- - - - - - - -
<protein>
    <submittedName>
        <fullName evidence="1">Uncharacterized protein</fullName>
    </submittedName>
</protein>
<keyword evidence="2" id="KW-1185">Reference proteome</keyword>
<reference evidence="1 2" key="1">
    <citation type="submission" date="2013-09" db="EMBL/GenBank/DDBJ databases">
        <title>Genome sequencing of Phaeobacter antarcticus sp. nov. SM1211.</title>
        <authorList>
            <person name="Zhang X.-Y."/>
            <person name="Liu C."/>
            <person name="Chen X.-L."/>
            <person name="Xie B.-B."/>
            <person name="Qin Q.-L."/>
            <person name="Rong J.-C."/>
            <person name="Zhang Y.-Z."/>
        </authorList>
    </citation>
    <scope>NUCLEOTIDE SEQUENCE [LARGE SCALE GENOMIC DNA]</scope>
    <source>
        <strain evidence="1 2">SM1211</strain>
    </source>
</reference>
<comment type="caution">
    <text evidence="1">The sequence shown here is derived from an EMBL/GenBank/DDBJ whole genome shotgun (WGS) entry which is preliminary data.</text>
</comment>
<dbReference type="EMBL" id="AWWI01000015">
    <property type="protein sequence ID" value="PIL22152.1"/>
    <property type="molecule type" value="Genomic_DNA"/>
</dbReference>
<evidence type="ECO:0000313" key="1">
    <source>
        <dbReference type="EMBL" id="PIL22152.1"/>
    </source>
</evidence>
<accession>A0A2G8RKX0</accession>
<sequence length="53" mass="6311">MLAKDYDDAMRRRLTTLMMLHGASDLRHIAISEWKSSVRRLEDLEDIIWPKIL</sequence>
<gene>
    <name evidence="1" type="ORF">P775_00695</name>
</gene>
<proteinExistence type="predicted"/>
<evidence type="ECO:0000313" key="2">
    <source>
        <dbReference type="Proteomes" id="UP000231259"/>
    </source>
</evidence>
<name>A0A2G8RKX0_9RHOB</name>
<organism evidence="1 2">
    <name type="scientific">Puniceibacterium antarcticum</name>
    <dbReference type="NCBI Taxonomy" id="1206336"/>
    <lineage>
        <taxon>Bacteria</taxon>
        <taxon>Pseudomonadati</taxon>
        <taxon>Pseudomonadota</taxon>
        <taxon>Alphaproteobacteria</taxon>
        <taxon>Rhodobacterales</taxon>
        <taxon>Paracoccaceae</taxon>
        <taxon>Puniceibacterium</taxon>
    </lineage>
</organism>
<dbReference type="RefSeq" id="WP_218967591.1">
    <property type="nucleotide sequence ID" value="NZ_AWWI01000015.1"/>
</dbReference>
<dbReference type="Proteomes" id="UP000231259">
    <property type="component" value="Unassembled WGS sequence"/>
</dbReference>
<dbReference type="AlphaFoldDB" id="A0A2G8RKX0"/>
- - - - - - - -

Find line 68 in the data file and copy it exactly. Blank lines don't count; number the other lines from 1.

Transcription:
<dbReference type="AlphaFoldDB" id="A0A2G8RKX0"/>